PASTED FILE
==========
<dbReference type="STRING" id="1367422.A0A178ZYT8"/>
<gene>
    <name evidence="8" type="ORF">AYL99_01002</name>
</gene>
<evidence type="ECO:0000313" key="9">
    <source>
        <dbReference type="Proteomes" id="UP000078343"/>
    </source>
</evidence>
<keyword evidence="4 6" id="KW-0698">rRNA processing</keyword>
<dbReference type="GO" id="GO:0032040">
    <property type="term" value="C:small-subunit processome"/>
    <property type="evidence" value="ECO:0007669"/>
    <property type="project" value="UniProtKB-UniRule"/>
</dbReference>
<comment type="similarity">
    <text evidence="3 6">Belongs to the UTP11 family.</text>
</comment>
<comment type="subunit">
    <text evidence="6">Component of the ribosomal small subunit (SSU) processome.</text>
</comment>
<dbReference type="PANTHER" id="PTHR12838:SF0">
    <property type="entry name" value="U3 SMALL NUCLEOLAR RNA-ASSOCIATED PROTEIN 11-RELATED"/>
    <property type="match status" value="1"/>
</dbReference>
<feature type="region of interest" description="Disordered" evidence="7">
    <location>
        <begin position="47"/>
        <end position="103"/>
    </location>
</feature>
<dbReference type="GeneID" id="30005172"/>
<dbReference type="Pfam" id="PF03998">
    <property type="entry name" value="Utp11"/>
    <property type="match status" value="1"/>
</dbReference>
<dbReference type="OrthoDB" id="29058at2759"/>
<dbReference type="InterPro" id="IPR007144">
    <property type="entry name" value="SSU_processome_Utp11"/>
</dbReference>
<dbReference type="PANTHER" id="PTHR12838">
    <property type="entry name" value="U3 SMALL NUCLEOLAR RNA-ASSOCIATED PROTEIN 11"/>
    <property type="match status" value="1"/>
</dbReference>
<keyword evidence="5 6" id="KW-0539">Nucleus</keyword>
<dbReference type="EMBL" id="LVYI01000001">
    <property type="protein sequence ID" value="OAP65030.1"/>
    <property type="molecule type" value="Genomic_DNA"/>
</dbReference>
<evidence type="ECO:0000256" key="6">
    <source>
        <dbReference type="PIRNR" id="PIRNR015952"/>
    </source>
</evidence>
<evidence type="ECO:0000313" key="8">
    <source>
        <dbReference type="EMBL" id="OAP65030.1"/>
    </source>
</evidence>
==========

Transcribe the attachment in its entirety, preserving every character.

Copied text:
<dbReference type="STRING" id="1367422.A0A178ZYT8"/>
<gene>
    <name evidence="8" type="ORF">AYL99_01002</name>
</gene>
<evidence type="ECO:0000313" key="9">
    <source>
        <dbReference type="Proteomes" id="UP000078343"/>
    </source>
</evidence>
<keyword evidence="4 6" id="KW-0698">rRNA processing</keyword>
<dbReference type="GO" id="GO:0032040">
    <property type="term" value="C:small-subunit processome"/>
    <property type="evidence" value="ECO:0007669"/>
    <property type="project" value="UniProtKB-UniRule"/>
</dbReference>
<comment type="similarity">
    <text evidence="3 6">Belongs to the UTP11 family.</text>
</comment>
<comment type="subunit">
    <text evidence="6">Component of the ribosomal small subunit (SSU) processome.</text>
</comment>
<dbReference type="PANTHER" id="PTHR12838:SF0">
    <property type="entry name" value="U3 SMALL NUCLEOLAR RNA-ASSOCIATED PROTEIN 11-RELATED"/>
    <property type="match status" value="1"/>
</dbReference>
<feature type="region of interest" description="Disordered" evidence="7">
    <location>
        <begin position="47"/>
        <end position="103"/>
    </location>
</feature>
<dbReference type="GeneID" id="30005172"/>
<dbReference type="Pfam" id="PF03998">
    <property type="entry name" value="Utp11"/>
    <property type="match status" value="1"/>
</dbReference>
<dbReference type="OrthoDB" id="29058at2759"/>
<dbReference type="InterPro" id="IPR007144">
    <property type="entry name" value="SSU_processome_Utp11"/>
</dbReference>
<dbReference type="PANTHER" id="PTHR12838">
    <property type="entry name" value="U3 SMALL NUCLEOLAR RNA-ASSOCIATED PROTEIN 11"/>
    <property type="match status" value="1"/>
</dbReference>
<keyword evidence="5 6" id="KW-0539">Nucleus</keyword>
<dbReference type="EMBL" id="LVYI01000001">
    <property type="protein sequence ID" value="OAP65030.1"/>
    <property type="molecule type" value="Genomic_DNA"/>
</dbReference>
<evidence type="ECO:0000256" key="6">
    <source>
        <dbReference type="PIRNR" id="PIRNR015952"/>
    </source>
</evidence>
<evidence type="ECO:0000313" key="8">
    <source>
        <dbReference type="EMBL" id="OAP65030.1"/>
    </source>
</evidence>